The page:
With regards to their behavior, it means that once the function of their maladaptive behavior is determined in the Postvention stage, if they are cognitively able, we work with them to develop a plan that allows them to get their exact same need met in a more adaptive or acceptable manner. If the person is a child, we work closely with their parents to make sure we’re all teaching the child to get their needs met in a more functional manner. We also make sure that whenever a behavior change needs to be made, that change is socially significant and is one that will allow the child to be successful in their environment.

“Identifying where the client is in terms of thinking provides a better roadmap for providing the most appropriate intervention.”

Christopher Fernandes, MA, LMHC, CSAC, Clinical Behavioral Psychotherapist
Nonviolent Crisis Intervention® Certified Instructor
New Bedford Public Schools

The meaning behind person-centered care really is understanding that you cannot make a person change; change comes from the person. The power, motivation, and the will to act comes from the person. As therapists, we can set up the conditions that increase the likelihood of change through encouragement, nonjudgment, reflective listening, and unconditional positive regard.

Attempting to get someone to change a behavior when they are not aware of the behavior leads to resistance. It’s important to understand that there is no such thing as a resistant client, but only a therapist who attempts an intervention that the client is not ready to attempt. Client-centered care approaches meet them at the stage of change they are at.

If you want to be a better client-centered therapist, the best tip I can give you is to identify where the client is in terms of their problem.

  • Are they oblivious to their problem?
  • Are they thinking about their problem?
  • Have they tried to act on change already?
  • Have they acted and failed on their intervention?

Identifying where the client is in terms of thinking provides a better roadmap for providing the most appropriate intervention.

Here are some quick reminders about practicing person-centered care approaches:

  • Listen, understand, reflect.
  • Try not to make a judgment.
  • Reframe the resistance.
  • Create ambivalence by restating the two conflicting conditions the client discusses.
  • Give the client choice and power.

“I begin each evaluation with a personal interview where I learn the individual’s life story.”

Maria Miller, Occupational Therapist
Dementia Capable Care Certified Instructor and DCCT
Wilkes Barre VA Medical Center

A person-centered care model is based on the unique needs, values, and beliefs of each individual patient rather than the time schedule and/or productivity standards of the therapist.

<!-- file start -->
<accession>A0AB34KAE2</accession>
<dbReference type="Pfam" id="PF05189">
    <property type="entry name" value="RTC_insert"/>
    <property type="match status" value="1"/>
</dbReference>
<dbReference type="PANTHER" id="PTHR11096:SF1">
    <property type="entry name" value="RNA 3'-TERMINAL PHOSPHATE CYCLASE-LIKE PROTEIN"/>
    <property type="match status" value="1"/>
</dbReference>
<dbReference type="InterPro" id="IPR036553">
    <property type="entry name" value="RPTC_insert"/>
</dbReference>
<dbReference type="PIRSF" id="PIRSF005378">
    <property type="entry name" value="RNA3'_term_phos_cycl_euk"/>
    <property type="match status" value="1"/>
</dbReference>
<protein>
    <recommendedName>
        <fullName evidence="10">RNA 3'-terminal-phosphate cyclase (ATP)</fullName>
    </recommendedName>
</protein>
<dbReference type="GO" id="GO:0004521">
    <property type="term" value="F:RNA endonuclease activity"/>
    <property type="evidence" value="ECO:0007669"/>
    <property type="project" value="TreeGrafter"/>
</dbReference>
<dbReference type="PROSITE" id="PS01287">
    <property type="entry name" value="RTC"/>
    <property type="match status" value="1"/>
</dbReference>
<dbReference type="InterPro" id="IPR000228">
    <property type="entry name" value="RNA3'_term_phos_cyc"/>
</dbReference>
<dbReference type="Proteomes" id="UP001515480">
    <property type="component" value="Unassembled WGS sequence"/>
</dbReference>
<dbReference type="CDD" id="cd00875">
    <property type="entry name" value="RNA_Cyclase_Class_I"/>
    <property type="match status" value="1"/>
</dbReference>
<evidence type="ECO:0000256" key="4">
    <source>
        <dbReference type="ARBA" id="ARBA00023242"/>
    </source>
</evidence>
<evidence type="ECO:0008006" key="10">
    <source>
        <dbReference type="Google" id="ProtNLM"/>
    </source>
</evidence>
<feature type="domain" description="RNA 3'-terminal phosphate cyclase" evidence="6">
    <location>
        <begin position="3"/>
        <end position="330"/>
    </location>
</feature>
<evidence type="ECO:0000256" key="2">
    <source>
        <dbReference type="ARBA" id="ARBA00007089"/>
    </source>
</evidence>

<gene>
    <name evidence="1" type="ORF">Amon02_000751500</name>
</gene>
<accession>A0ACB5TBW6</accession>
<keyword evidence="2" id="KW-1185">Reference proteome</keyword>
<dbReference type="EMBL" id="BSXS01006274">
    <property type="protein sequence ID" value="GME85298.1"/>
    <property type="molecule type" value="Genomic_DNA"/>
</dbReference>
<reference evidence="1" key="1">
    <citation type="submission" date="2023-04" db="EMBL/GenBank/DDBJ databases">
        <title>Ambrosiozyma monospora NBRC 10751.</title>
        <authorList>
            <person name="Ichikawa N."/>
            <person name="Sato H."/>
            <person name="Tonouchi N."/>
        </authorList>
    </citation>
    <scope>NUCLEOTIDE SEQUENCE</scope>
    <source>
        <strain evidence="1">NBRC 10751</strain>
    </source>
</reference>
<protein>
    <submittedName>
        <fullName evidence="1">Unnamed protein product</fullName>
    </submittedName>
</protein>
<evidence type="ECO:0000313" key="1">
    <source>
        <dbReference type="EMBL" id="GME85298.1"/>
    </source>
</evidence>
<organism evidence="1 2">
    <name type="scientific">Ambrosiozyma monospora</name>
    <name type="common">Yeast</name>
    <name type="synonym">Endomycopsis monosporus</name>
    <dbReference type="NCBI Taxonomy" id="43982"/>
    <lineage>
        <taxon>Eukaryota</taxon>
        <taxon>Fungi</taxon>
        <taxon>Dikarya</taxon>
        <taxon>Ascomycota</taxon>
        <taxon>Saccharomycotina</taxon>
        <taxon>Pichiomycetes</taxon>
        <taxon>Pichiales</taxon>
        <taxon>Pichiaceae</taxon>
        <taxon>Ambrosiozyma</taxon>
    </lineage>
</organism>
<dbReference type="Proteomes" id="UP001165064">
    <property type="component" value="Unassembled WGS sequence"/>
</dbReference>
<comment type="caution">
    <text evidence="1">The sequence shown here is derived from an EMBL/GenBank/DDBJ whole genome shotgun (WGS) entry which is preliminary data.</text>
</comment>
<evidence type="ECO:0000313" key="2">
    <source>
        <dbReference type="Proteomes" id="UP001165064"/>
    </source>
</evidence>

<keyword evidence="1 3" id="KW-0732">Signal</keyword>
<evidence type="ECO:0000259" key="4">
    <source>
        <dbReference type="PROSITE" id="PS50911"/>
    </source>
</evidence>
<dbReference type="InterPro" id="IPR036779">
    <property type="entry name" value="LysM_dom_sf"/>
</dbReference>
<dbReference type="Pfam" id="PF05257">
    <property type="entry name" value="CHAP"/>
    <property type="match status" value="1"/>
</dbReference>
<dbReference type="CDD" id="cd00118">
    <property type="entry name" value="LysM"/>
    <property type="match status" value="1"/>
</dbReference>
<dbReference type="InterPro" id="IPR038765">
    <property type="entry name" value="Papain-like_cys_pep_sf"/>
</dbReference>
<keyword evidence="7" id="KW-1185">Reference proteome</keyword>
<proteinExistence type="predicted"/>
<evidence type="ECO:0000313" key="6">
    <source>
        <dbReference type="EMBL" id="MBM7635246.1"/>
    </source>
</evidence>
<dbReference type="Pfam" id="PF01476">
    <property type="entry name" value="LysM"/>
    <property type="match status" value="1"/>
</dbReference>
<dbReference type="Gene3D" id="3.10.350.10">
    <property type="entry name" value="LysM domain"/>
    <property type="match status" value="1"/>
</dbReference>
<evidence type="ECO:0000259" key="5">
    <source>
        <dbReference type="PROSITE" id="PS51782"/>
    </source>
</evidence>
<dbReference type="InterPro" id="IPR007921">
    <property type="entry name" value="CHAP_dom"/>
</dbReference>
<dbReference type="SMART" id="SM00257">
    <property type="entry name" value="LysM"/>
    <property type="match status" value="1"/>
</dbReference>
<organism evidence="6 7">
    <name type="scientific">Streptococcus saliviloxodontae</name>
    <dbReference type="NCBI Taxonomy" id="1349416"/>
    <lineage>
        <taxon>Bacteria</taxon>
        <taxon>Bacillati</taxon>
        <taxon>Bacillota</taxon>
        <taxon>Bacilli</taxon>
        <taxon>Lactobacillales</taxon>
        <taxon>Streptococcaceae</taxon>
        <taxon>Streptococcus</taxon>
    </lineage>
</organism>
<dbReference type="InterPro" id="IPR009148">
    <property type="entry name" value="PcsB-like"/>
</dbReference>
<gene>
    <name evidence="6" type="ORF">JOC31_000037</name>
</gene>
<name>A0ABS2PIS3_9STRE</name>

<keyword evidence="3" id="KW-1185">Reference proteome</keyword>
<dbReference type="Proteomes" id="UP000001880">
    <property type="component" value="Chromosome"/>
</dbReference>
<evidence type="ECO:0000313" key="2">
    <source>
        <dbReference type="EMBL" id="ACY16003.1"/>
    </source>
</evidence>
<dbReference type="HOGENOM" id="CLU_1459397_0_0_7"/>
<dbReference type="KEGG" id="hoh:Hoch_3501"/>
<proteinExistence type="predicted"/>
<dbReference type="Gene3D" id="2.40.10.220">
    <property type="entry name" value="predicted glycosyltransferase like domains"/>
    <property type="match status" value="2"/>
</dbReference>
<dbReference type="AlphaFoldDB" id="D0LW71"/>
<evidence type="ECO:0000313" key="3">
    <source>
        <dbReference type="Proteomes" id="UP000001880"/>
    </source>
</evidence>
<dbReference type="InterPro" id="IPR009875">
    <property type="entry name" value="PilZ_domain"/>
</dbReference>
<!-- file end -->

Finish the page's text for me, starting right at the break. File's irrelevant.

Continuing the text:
Working in an outpatient mental health program in addition to a dementia unit, I begin each evaluation with a personal interview where I learn the individual’s life story. On the dementia unit, I often become the keeper of their stories as they begin to forget the details, and we use these stories to make ongoing connections even as the dementia progresses.

My treatment strategies are developed for each individual patient and I work collaboratively with them to select goals that are meaningful to them so I may assist them in achieving maximum therapeutic outcomes.

“In almost all patient interactions, I use a motivational interviewing technique.”

D.K. Johnson, Linkage to Care Coordinator
Dementia Capable Care Certified Instructor
University of Cincinnati Medical Center

Being person-centered means focusing on the needs, strengths, and potential barriers of the person I’m working with.

I practice it with the patients I assist in the emergency department (ED) and when I volunteer with hospice clients. I work with patients between the ages of 18 and 64 who are HIV positive. I assist patients who are dealing with mental health and drug and alcohol use and connect them with proper resources.

In almost all interactions, I use a motivational interviewing technique. However, it is so important to focus on the patient first. Motivational interviewing can be useless if I don’t understand where they are at during their crisis or problem. Building rapport with the invidiual helps me help them obtain the most beneficial resources.

When working with hospice clients, I listen to their needs and to identified activities they can do. I also get a sense of why they may feel depressed and how to help them and their family work through moments like this. It’s very important to be client-centered so I can help them get the tools they need to move forward.

“Focusing on the person and what is truly important to them, what they know or remember, and what makes them feel in control and safe.”

Tammy Whitehead, MA, OTR/L, Regional Rehab Director
Dementia Capable Care Certified Instructor
Life Care Centers of America

I’ve had the opportunity to not only teach the person-centered approach, but also to see the wonderful outcomes and tremendous success that occurs when this approach is used. When teaching, I focus on personhood and what that means especially in terms of who the individual is or was depending on what stage of dementia they’re in. I stress the importance of knowing your resident so you can use the patient-centered care approach.

I’d like to share a story. I was teaching a course and my participants were sharing about a resident who’d been a challenge for several weeks when it came to bathing. She would resist any attempt at showering, so the staff initially thought that she wasn’t worried about cleanliness, and they didn’t want to force her.

In class, we discussed personhood, generational changes, and patient-centered approaches. I asked the staff if they had spoken to the lady’s family and if they knew their residents’ bathing preferences: Whether their residents liked to take a bath in a bathtub (very typical for the generation), take a sponge bath (also typical), or take a shower. I suggested that they set their client up in front of the sink with basin, soap, and water and that they assist only as needed. I asked them to stand back and observe and let their client direct the activity herself.